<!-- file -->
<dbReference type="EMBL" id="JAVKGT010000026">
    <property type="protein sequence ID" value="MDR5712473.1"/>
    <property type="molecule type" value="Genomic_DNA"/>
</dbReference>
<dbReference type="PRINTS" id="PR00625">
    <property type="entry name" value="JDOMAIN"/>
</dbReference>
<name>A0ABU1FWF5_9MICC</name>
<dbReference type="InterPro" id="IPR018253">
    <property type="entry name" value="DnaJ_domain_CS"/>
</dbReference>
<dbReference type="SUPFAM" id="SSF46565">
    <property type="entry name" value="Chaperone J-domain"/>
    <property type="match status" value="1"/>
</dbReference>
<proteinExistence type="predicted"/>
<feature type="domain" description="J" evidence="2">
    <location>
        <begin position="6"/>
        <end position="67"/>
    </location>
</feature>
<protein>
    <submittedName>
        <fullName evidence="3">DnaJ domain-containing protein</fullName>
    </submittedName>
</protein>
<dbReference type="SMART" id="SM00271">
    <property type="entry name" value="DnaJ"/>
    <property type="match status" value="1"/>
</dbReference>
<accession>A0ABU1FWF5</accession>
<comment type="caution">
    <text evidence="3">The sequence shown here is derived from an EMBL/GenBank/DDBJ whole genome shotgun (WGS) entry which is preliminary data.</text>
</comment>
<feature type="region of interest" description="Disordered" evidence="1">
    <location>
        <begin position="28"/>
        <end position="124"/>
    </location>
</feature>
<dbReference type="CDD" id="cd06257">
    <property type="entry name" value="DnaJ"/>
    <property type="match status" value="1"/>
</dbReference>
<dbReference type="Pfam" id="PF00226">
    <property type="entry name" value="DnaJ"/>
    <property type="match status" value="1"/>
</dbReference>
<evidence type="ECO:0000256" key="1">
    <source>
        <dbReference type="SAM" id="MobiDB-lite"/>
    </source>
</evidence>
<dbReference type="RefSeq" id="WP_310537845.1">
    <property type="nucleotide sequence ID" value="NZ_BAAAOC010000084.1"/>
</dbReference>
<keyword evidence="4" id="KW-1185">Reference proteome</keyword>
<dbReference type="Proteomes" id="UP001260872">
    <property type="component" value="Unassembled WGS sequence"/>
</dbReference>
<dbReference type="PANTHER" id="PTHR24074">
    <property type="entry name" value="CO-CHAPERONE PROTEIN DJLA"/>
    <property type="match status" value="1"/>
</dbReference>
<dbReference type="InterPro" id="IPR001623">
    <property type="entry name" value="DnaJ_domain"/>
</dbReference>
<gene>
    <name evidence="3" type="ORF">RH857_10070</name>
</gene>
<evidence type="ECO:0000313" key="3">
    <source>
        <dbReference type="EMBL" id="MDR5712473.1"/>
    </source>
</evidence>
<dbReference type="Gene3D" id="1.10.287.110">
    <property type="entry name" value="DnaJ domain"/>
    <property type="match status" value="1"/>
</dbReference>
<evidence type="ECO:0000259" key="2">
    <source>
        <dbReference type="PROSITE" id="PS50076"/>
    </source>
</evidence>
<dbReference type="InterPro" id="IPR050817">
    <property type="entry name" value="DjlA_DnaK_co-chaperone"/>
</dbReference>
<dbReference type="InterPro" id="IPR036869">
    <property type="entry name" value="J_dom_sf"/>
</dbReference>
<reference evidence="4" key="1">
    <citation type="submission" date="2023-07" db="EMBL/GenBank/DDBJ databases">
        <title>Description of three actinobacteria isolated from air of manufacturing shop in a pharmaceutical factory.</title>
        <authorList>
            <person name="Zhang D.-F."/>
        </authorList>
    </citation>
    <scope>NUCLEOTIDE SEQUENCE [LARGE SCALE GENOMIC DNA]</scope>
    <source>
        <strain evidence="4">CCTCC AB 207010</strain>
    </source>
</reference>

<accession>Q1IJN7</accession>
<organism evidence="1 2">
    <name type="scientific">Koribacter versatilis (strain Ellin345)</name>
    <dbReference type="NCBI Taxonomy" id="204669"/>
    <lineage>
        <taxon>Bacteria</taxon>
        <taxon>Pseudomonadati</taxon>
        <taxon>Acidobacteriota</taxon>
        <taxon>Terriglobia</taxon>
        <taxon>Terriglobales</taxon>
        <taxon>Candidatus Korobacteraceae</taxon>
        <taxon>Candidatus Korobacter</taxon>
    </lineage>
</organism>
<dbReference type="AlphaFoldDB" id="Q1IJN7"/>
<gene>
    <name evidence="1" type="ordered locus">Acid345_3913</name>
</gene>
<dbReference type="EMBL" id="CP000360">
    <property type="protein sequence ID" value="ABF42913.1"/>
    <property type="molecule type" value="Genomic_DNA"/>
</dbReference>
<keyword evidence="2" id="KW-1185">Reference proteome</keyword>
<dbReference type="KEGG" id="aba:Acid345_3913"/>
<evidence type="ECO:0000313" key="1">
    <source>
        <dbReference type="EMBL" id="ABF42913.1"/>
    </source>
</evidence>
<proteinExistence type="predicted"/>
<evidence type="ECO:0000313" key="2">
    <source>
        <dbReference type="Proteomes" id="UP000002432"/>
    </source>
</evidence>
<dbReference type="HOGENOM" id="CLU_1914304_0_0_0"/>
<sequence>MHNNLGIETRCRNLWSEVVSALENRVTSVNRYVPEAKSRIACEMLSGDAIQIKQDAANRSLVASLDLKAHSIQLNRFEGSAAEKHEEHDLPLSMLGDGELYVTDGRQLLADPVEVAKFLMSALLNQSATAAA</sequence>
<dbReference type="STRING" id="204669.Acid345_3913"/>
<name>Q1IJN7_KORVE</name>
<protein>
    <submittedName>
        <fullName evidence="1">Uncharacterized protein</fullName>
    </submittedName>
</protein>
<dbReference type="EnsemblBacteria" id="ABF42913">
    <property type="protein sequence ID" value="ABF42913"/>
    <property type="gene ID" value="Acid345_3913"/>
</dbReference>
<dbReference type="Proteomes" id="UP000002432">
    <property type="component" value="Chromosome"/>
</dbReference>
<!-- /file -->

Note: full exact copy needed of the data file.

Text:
<dbReference type="EMBL" id="JAVKGT010000026">
    <property type="protein sequence ID" value="MDR5712473.1"/>
    <property type="molecule type" value="Genomic_DNA"/>
</dbReference>
<dbReference type="PRINTS" id="PR00625">
    <property type="entry name" value="JDOMAIN"/>
</dbReference>
<name>A0ABU1FWF5_9MICC</name>
<dbReference type="InterPro" id="IPR018253">
    <property type="entry name" value="DnaJ_domain_CS"/>
</dbReference>
<dbReference type="SUPFAM" id="SSF46565">
    <property type="entry name" value="Chaperone J-domain"/>
    <property type="match status" value="1"/>
</dbReference>
<proteinExistence type="predicted"/>
<feature type="domain" description="J" evidence="2">
    <location>
        <begin position="6"/>
        <end position="67"/>
    </location>
</feature>
<protein>
    <submittedName>
        <fullName evidence="3">DnaJ domain-containing protein</fullName>
    </submittedName>
</protein>
<dbReference type="SMART" id="SM00271">
    <property type="entry name" value="DnaJ"/>
    <property type="match status" value="1"/>
</dbReference>
<accession>A0ABU1FWF5</accession>
<comment type="caution">
    <text evidence="3">The sequence shown here is derived from an EMBL/GenBank/DDBJ whole genome shotgun (WGS) entry which is preliminary data.</text>
</comment>
<feature type="region of interest" description="Disordered" evidence="1">
    <location>
        <begin position="28"/>
        <end position="124"/>
    </location>
</feature>
<dbReference type="CDD" id="cd06257">
    <property type="entry name" value="DnaJ"/>
    <property type="match status" value="1"/>
</dbReference>
<dbReference type="Pfam" id="PF00226">
    <property type="entry name" value="DnaJ"/>
    <property type="match status" value="1"/>
</dbReference>
<evidence type="ECO:0000256" key="1">
    <source>
        <dbReference type="SAM" id="MobiDB-lite"/>
    </source>
</evidence>
<dbReference type="RefSeq" id="WP_310537845.1">
    <property type="nucleotide sequence ID" value="NZ_BAAAOC010000084.1"/>
</dbReference>
<keyword evidence="4" id="KW-1185">Reference proteome</keyword>
<dbReference type="Proteomes" id="UP001260872">
    <property type="component" value="Unassembled WGS sequence"/>
</dbReference>
<dbReference type="PANTHER" id="PTHR24074">
    <property type="entry name" value="CO-CHAPERONE PROTEIN DJLA"/>
    <property type="match status" value="1"/>
</dbReference>
<dbReference type="InterPro" id="IPR001623">
    <property type="entry name" value="DnaJ_domain"/>
</dbReference>
<gene>
    <name evidence="3" type="ORF">RH857_10070</name>
</gene>
<evidence type="ECO:0000313" key="3">
    <source>
        <dbReference type="EMBL" id="MDR5712473.1"/>
    </source>
</evidence>
<dbReference type="Gene3D" id="1.10.287.110">
    <property type="entry name" value="DnaJ domain"/>
    <property type="match status" value="1"/>
</dbReference>
<evidence type="ECO:0000259" key="2">
    <source>
        <dbReference type="PROSITE" id="PS50076"/>
    </source>
</evidence>
<dbReference type="InterPro" id="IPR050817">
    <property type="entry name" value="DjlA_DnaK_co-chaperone"/>
</dbReference>
<dbReference type="InterPro" id="IPR036869">
    <property type="entry name" value="J_dom_sf"/>
</dbReference>
<reference evidence="4" key="1">
    <citation type="submission" date="2023-07" db="EMBL/GenBank/DDBJ databases">
        <title>Description of three actinobacteria isolated from air of manufacturing shop in a pharmaceutical factory.</title>
        <authorList>
            <person name="Zhang D.-F."/>
        </authorList>
    </citation>
    <scope>NUCLEOTIDE SEQUENCE [LARGE SCALE GENOMIC DNA]</scope>
    <source>
        <strain evidence="4">CCTCC AB 207010</strain>
    </source>
</reference>

<accession>Q1IJN7</accession>
<organism evidence="1 2">
    <name type="scientific">Koribacter versatilis (strain Ellin345)</name>
    <dbReference type="NCBI Taxonomy" id="204669"/>
    <lineage>
        <taxon>Bacteria</taxon>
        <taxon>Pseudomonadati</taxon>
        <taxon>Acidobacteriota</taxon>
        <taxon>Terriglobia</taxon>
        <taxon>Terriglobales</taxon>
        <taxon>Candidatus Korobacteraceae</taxon>
        <taxon>Candidatus Korobacter</taxon>
    </lineage>
</organism>
<dbReference type="AlphaFoldDB" id="Q1IJN7"/>
<gene>
    <name evidence="1" type="ordered locus">Acid345_3913</name>
</gene>
<dbReference type="EMBL" id="CP000360">
    <property type="protein sequence ID" value="ABF42913.1"/>
    <property type="molecule type" value="Genomic_DNA"/>
</dbReference>
<keyword evidence="2" id="KW-1185">Reference proteome</keyword>
<dbReference type="KEGG" id="aba:Acid345_3913"/>
<evidence type="ECO:0000313" key="1">
    <source>
        <dbReference type="EMBL" id="ABF42913.1"/>
    </source>
</evidence>
<proteinExistence type="predicted"/>
<evidence type="ECO:0000313" key="2">
    <source>
        <dbReference type="Proteomes" id="UP000002432"/>
    </source>
</evidence>
<dbReference type="HOGENOM" id="CLU_1914304_0_0_0"/>
<sequence>MHNNLGIETRCRNLWSEVVSALENRVTSVNRYVPEAKSRIACEMLSGDAIQIKQDAANRSLVASLDLKAHSIQLNRFEGSAAEKHEEHDLPLSMLGDGELYVTDGRQLLADPVEVAKFLMSALLNQSATAAA</sequence>
<dbReference type="STRING" id="204669.Acid345_3913"/>
<name>Q1IJN7_KORVE</name>
<protein>
    <submittedName>
        <fullName evidence="1">Uncharacterized protein</fullName>
    </submittedName>
</protein>
<dbReference type="EnsemblBacteria" id="ABF42913">
    <property type="protein sequence ID" value="ABF42913"/>
    <property type="gene ID" value="Acid345_3913"/>
</dbReference>
<dbReference type="Proteomes" id="UP000002432">
    <property type="component" value="Chromosome"/>
</dbReference>